Today in History: Geary Then and Now
Crowds surround streetcars during their inaugural day of service, December 28, 1912 (SFMTA Photo Archives)
The SFMTA recently celebrated Muni’s 108th Anniversary on December 28, the date when streetcar service was inaugurated along Geary Street between downtown and 33rd Avenue on the A and B lines in 1912. This vital corridor is now experiencing its latest transformation. But first, some history:
Upon opening, for the cost of a nickel, the Geary streetcars went all the way to the Ocean Beach carousel, candy stands and other rides and amusements that would later be known as “Playland at the Beach.” Residences and shops began to spring up amid the sand dunes in the Outer Richmond, as transit connected downtown to the Richmond neighborhoods, Golden Gate Park and Ocean Beach.
The public transit network expanded in the years following this inaugural service through innovative projects like the completion of the Twin Peaks Tunnel and the establishment of the J Church and other lines. Ridership on Geary quickly became among the highest in San Francisco. Today Muni’s 38 Geary and 38R Geary Rapid continue to serve our highest volumes of customers, with more than 56,000 pre-pandemic daily riders expected to return once public health orders are lifted.
Muni's first motor bus (#01) meets streetcar 101 at the end of the A-Geary streetcar line on Fulton Street and 10th Avenue in December 1917. (SFMTA Photo Archives)
With the rise in car ownership, however, "auto fever" demands for automobile-centric developments ushered in the removal of rail infrastructure throughout the City beginning in the 1940s, implementing freeways and expressways in their place. The so-called “urban renewal” campaign of the 1960s and ‘70s also included construction of the eight-lane Geary Expressway, devastating communities by razing homes and storefronts, thereby displacing Black, Indigenous, and People of Color (BIPOC) residents, especially in the Fillmore and Japantown. The Geary Expressway continues to divide these communities as highway-like conditions make it difficult for people walking to cross the street.
View east from Presidio Avenue showing the construction of the Geary Expressway tunnel between Presidio and Masonic.
The Geary Rapid Project aims to bring these neighborhoods much-needed transit, pedestrian safety and civic improvements along a 3-mile stretch of the corridor, extending from Market to Stanyan streets, with construction expected to wrap up in summer 2021. This latest transformation comes long after priorities shifted from the mid-20th century focus that originally led to the construction of the Geary Expressway.
While we can never undo all the harm caused by this roadway, the Geary Rapid Project brings transit improvements and safety for people walking, developed in partnership with the communities most affected by the Geary Expressway construction. These improvements include travel time-reducing transit lanes, bus-bulb outs that reduce crossing distances for people walking and traffic signal upgrades. The project also includes a host of Vision Zero safety and accessibility benefits, to calm the expressway and make this high-injury corridor safer for people walking.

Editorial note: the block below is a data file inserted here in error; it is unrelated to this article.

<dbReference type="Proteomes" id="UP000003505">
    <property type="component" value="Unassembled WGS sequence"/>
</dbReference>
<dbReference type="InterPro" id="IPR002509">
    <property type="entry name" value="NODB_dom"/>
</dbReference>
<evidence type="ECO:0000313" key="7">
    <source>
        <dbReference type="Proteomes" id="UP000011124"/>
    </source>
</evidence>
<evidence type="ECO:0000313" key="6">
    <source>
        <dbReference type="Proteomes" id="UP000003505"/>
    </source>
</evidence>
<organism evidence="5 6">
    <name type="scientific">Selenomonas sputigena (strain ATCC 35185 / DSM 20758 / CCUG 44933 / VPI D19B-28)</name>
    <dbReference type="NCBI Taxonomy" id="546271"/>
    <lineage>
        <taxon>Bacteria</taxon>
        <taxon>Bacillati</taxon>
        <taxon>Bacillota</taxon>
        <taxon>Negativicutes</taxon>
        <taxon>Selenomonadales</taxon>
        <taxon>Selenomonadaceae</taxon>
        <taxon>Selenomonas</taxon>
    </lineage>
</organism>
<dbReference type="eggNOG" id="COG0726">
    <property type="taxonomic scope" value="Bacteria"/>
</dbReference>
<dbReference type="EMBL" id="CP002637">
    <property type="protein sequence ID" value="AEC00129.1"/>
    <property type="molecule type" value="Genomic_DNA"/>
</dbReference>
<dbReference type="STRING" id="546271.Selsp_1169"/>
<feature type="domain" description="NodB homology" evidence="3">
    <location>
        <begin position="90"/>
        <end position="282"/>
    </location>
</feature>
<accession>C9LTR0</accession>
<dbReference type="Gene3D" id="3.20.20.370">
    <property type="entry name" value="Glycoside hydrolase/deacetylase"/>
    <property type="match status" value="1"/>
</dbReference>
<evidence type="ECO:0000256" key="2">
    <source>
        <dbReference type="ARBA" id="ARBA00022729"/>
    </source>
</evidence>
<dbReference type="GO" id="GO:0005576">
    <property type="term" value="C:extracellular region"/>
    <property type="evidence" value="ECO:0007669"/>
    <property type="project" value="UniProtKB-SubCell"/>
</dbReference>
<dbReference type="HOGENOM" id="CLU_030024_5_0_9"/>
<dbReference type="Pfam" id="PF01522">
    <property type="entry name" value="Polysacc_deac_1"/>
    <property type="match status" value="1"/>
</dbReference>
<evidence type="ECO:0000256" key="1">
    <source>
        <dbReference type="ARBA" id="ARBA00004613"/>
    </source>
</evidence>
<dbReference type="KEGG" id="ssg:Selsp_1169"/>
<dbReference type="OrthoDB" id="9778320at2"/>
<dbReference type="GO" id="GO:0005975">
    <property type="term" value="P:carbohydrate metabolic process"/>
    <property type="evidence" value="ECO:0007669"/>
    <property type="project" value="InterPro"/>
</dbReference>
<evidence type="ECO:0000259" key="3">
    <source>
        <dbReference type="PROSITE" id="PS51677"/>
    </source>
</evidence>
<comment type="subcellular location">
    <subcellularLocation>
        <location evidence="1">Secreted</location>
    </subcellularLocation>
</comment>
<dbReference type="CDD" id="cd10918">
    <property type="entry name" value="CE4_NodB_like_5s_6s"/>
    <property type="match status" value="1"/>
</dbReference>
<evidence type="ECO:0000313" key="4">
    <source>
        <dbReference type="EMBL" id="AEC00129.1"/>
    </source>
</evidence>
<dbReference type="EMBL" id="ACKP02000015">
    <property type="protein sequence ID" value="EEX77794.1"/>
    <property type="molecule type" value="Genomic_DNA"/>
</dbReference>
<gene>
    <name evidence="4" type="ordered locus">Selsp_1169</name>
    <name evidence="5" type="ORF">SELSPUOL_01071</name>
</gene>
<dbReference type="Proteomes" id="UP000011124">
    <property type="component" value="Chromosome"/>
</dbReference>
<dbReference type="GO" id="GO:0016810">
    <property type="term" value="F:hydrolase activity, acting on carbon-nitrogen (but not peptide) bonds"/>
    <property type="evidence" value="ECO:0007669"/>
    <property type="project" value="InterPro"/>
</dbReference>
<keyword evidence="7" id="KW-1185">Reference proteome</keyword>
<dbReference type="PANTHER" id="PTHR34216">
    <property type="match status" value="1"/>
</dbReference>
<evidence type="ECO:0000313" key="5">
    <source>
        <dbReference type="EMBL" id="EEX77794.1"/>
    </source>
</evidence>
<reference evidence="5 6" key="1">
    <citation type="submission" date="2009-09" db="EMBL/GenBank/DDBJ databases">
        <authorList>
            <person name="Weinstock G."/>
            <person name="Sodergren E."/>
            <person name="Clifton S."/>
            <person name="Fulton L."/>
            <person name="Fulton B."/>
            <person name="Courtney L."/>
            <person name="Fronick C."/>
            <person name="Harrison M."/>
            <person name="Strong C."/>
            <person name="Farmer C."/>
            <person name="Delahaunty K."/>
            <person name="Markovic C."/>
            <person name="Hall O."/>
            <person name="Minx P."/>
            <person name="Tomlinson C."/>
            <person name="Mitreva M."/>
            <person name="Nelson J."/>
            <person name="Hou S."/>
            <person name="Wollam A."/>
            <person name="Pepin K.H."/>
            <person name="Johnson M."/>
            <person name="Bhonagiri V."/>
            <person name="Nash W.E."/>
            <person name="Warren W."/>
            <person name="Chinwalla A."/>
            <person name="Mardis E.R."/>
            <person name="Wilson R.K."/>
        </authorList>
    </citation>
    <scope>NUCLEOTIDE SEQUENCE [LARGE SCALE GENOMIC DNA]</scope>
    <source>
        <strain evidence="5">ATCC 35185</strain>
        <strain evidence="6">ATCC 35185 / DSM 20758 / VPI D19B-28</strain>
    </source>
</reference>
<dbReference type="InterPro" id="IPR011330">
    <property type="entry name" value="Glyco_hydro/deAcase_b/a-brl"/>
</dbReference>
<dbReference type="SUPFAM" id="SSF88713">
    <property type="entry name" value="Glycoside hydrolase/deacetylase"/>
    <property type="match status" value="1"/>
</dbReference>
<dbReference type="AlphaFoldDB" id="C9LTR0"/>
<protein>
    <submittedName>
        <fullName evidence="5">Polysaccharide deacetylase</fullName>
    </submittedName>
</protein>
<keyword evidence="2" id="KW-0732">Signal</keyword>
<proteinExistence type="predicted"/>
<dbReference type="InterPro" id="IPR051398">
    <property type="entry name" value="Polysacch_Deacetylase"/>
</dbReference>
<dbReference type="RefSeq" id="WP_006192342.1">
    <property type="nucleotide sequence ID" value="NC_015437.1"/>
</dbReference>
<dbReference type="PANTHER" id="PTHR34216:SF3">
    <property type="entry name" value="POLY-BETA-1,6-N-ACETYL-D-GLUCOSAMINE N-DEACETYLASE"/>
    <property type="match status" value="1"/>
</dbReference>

Construction on Geary has continued smoothly throughout the COVID-19 pandemic and the project reached several, major milestones in 2020:
- 1.5 miles of sewer and 1.8 miles of water upgrades were completed,
- 30 new bulb-outs were installed and
- crews removed the Steiner pedestrian bridge over Memorial Day weekend (see a time-lapse video here). The bridge will be replaced with improved surface crosswalks with larger pedestrian medians, including a new crosswalk on the east side of the intersection.
In addition to these improvements, “Muni head-start traffic signals” were recently turned on along Geary at 25th, 20th and 15th avenues as part of the 38 Geary Temporary Emergency Transit Lanes project. The signals give the 38 Geary and 38R Geary Rapid the go-ahead to start before other traffic, while also giving a head start to people walking across the street. The and new temporary transit lanes will be a welcome time-saver and help address crowding for people making essential trips as San Francisco begins reopening.
A rendering shows people crossing Geary using the median crossing being built at Geary and Buchanan streets.
Final touches on Geary include a special community-centered crosswalk with decorative panels at Buchanan Street. The crosswalk symbolizes the re-connection of the two communities (Japantown and the Fillmore) that were separated by the Geary Expressway. The crosswalk design and development resulted from a close collaboration between the SFMTA and the local communities as a part of our commitment to better serve the city’s residents.
As the Geary Rapid Project wraps up construction later this year on time and on budget, we look forward to cutting the ribbon on a better Geary that both Muni customers and people walking can enjoy once San Francisco opens again.